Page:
Author Topic: Problem with agent commissions  (Read 2516 times)

HAL9000

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Problem with agent commissions
« on: January 07, 2015, 08:58:16 AM »
/Rant On/
I am having a problem in general with real estate agents commissions. We are selling our current home in Phoenix, AZ and buying multiple other properties as well.

I look at the NAR and it's members as a monopoly that provides questionable value for the commissions they receive. It's always a good time to buy or sell.  They own the MLS, most buyers/sellers use the MLS because its the most consolidated way to get your house advertised. The expected commissions are arbitrary at 6%, 3% seller broker and 3% buyer broker.

What value do Real Estate agents provide?

- Take the specs on your house and input them into the MLS.
- Order pictures taken to put on MLS.
- Put up a sign in your front yard.
- Possibly list the house with a few Real Estate magazines/websites.
- Periodically have showings of the house.
- Play middle man between buyer and seller.

Take a $500k property @ 3% = $15k

Does all the work really provide $15k in value?

I am a wage slave so I look at it in terms of hours worked. Lets say they made $30 an hour (generous based on skill set), that would equate to 500 hours of labor or 12.5 weeks of full time work. No buyer/seller real estate agent works that much that for a listing. I know they do not get that much directly as they have to pay for costs and their broker fees, but they receive the majority of it.

Did I get this all wrong, do they provide equal value for their expected commissions, or is this a monopoly that tries to exploit the buyers/sellers?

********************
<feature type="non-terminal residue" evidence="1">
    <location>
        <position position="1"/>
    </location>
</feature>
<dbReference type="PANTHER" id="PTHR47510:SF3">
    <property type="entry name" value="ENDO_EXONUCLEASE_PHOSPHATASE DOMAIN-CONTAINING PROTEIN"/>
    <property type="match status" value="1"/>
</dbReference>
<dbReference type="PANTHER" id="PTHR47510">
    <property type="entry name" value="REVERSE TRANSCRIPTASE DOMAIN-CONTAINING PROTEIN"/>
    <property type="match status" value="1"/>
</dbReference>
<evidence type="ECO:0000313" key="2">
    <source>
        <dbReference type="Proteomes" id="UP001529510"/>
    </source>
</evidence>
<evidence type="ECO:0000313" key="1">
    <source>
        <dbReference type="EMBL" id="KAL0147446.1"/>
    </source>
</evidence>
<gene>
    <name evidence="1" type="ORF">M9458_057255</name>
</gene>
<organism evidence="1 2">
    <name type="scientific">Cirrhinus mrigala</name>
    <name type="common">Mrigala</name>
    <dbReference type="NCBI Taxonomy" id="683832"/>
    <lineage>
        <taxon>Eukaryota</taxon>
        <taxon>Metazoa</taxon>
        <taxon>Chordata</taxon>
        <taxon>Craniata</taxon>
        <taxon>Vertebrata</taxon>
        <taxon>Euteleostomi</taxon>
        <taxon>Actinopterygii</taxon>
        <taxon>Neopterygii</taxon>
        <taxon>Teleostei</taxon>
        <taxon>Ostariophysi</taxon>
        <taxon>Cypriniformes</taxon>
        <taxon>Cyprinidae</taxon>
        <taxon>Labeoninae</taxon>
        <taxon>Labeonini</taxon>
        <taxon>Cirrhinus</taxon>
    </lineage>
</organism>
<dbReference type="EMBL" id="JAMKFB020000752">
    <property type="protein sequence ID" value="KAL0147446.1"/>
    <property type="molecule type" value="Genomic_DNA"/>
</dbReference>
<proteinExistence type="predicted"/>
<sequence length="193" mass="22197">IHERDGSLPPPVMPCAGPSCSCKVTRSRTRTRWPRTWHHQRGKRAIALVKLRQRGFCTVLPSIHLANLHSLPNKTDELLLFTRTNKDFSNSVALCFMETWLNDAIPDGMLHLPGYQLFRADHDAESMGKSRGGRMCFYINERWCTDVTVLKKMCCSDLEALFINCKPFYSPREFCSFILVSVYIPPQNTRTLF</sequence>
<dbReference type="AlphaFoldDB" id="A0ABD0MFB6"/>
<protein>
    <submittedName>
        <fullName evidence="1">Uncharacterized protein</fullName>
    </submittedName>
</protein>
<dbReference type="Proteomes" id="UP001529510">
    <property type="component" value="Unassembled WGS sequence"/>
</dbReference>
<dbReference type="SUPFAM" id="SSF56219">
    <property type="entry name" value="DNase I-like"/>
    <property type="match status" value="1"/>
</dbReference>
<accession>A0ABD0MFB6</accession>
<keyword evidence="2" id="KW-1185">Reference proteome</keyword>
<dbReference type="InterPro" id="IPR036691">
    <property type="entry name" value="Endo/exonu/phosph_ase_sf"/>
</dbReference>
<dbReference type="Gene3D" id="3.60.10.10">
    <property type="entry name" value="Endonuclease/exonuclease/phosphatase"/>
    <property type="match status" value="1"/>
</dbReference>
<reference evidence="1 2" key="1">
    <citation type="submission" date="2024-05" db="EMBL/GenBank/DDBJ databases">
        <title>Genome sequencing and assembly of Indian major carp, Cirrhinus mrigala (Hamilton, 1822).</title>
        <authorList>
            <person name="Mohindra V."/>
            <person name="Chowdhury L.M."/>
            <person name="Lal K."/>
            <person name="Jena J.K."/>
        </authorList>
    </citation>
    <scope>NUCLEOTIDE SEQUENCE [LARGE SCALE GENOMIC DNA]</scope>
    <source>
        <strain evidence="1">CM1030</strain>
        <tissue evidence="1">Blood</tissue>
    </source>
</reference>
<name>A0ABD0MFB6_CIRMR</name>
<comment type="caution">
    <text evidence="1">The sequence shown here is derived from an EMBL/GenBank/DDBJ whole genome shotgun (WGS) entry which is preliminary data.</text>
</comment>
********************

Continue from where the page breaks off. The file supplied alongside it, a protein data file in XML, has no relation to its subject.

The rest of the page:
I do not have a problem paying a lot of money for value, but this doesn't add up to me. It appears to make more sense to just find a discount seller broker that can do the same work for a fixed price or commissions of .5%-1.5% and list the house with a 2% buyer commission. How many people actually take that path?
/Rant off/
« Last Edit: January 07, 2015, 09:04:13 AM by HAL9000 »

waltworks

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Re: Problem with agent commissions
« Reply #1 on: January 07, 2015, 09:10:58 AM »
Sounds like you should become a realtor and make that easy money!

-W

GoldenStache

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Re: Problem with agent commissions
« Reply #2 on: January 07, 2015, 09:12:09 AM »
Use Redfin if you can. 

Lower % for buying and selling, and agent is paid a salary.  The agents are not trying to get a house bought/sold as quickly as possible to move on to the next one.

OR

Tell your agent that you want a part of that $15k going towards closing.  I was able to get $3k of my agents commission for buying a house going towards closing.  Be upfront at the very beginning, my agent was very happy to do it instead of me going through USAA and getting USAA to refer the agent (USAA would get 1.5% of the 3%) and USAA would give me $1,500.